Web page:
Title 28 U.S.C. Sec. 2401(b) bars tort claims against the United States unless presented in writing to the appropriate federal agency within two years of accrual and begun in court within six months after mailing of a final agency denial. Both Allstate and Cummings filed administrative claims. Allstate's claim was denied in June 1979. Cummings brought suit in September 1979, but Allstate did not attempt to intervene until May 1980. Allstate was within the six month limitations period only if its proposed complaint in intervention would relate back to the filing of the Cummings complaint.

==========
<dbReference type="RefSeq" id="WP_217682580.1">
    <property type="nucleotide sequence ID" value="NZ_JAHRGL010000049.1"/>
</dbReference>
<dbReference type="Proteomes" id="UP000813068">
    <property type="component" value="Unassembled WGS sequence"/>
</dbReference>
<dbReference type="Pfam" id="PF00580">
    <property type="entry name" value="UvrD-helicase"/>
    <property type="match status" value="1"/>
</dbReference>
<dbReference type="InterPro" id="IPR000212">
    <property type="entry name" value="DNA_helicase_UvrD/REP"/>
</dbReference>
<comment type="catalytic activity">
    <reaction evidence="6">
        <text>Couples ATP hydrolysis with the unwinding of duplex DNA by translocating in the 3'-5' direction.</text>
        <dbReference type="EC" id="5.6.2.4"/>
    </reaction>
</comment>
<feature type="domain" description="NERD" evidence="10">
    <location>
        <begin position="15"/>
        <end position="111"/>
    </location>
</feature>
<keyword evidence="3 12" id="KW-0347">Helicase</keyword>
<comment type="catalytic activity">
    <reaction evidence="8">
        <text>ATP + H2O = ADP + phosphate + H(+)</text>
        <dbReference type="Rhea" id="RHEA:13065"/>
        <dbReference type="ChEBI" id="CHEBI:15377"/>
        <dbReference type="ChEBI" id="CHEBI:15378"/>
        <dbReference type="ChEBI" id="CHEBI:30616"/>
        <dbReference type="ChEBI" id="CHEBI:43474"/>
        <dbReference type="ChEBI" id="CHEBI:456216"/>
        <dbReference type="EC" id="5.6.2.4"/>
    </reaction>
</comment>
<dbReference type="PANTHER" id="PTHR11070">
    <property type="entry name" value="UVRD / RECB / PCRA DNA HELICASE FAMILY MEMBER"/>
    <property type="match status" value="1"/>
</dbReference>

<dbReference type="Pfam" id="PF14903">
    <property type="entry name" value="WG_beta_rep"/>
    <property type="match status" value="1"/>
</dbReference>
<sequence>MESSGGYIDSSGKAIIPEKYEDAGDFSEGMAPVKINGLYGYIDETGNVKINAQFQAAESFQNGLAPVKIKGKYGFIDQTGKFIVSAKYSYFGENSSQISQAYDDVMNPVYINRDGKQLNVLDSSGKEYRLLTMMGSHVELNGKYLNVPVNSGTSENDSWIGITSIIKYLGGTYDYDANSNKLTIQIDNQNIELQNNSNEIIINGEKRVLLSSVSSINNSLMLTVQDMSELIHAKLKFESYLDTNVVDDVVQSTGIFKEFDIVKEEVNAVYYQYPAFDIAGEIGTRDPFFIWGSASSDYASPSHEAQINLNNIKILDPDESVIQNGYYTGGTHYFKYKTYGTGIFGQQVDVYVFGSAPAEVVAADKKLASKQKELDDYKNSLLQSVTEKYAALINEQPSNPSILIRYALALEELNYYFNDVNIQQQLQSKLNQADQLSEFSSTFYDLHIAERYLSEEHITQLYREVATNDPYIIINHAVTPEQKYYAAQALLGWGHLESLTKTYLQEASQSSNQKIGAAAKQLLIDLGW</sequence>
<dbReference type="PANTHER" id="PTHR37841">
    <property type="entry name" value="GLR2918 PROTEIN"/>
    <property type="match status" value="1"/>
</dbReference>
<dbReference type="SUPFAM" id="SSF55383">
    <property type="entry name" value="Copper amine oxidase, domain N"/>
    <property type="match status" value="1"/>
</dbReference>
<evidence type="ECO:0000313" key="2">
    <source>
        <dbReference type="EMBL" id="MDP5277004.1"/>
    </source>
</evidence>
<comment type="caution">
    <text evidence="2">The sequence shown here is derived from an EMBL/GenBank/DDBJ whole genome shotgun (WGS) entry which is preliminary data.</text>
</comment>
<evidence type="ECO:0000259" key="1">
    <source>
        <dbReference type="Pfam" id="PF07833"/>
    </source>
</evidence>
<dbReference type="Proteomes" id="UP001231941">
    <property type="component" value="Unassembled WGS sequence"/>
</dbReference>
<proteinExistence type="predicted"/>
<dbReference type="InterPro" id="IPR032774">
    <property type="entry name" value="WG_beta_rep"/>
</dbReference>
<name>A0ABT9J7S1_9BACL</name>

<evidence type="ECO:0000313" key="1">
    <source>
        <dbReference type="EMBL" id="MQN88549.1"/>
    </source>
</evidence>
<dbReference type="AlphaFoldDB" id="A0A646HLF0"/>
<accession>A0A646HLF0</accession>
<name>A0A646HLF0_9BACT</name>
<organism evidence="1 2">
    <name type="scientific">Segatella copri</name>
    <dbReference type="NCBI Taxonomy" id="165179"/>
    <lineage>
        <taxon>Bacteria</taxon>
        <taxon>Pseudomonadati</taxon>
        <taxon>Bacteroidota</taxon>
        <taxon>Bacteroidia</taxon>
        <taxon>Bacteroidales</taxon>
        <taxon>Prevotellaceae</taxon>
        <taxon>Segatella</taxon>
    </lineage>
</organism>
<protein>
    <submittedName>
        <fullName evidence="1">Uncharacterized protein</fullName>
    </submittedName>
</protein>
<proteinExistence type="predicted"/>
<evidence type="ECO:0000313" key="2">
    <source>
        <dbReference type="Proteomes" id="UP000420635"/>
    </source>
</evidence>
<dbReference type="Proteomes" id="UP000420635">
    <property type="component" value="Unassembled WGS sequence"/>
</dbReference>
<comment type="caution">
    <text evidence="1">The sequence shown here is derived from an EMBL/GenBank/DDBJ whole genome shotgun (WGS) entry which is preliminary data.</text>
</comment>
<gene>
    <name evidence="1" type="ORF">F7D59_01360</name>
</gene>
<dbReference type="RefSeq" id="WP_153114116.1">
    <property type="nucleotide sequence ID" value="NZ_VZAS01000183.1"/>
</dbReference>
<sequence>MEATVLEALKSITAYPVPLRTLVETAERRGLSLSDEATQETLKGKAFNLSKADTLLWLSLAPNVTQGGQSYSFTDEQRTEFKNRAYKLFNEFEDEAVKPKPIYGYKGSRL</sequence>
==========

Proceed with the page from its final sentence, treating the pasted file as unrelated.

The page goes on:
The purpose of the Sec. 2401(b) limitations period is to ensure that claims will be brought while still fresh and to prevent claimants from delaying more than six months. See Letter of the Attorney General of March 10, 1966, reprinted in 1966 U.S.Code Cong. & Ad.News 2524, 2525; see also Claremont Aircraft, Inc. v. United States, 420 F.2d 896, 897-98 (9th Cir.1970). These purposes were served by the timely filing of Cummings' complaint. Allstate's proposed complaint in intervention sought recovery of $4,571.92, the amount it allegedly paid Cummings for property damage and bodily injury. Cummings' administrative claim had sought $5,521.92 for property damage, and his court complaint reflected that he was seeking to recover that amount along with other damages. Our holding that the complaint in intervention, which sought a lesser amount for the same damages, relates back to the filing of the underlying complaint will not encourage stale claims or the late presentation of issues. Because the insurance company as subrogee stands in the shoes of the insured, it is the real party in interest in the insured's suit to the extent of the subrogation. See Executive Jet Aviation, Inc. v. United States, 507 F.2d 508, 515 (6th Cir.1974). The insurer subrogee's complaint in intervention therefore has the same effect as pro tanto substitution of the real party in interest under Fed.R.Civ.P. 17(a).2 Such a substitution relates back to the filing of the original complaint. Fed.R.Civ.P. 15(c),3 17(a). Our holding is consistent with the position of those circuits which have considered the question. In Wadsworth v. United States Postal Service, 511 F.2d 64, 65-67 (7th Cir.1975), the Seventh Circuit was presented with nearly identical facts. Both the insured and the insurer had filed administrative claims, but only the insured brought suit within six months of denial of the claim. The government contended that the insurer was the real party in interest and that the limitations period under 28 U.S.C. Sec. 2401(b) barred amendment of the complaint to substitute the insurer as plaintiff on part of the claim. The Seventh Circuit held that an amendment to substitute the insurer related back to the filing of the original complaint. The time bar of Sec. 2401(b) was satisfied by the insured's timely filing of suit for the full amount of the claim. Id. at 66. The Sixth Circuit applied similar reasoning in Executive Jet Aviation, 507 F.2d at 515-517. In Executive Jet, the insurer/subrogee was allowed to enter the case although it had not filed an administrative claim within the Sec. 2401(b) two year period. The Sixth Circuit reasoned that the insured's filing of a claim for the full amount satisfied the requirements of Sec. 2401(b) and tolled its limitations period. Id. at 516-517. The situation here is analogous. Cummings' complaint sought recovery for all his damages, including the property damage sought by Allstate's proposed complaint in intervention. In these circumstances, the requirements of Sec. 2401(b) were satisfied by the timely filing of Cummings' suit for the full amount of the claim. The district court erred in denying intervention on this ground.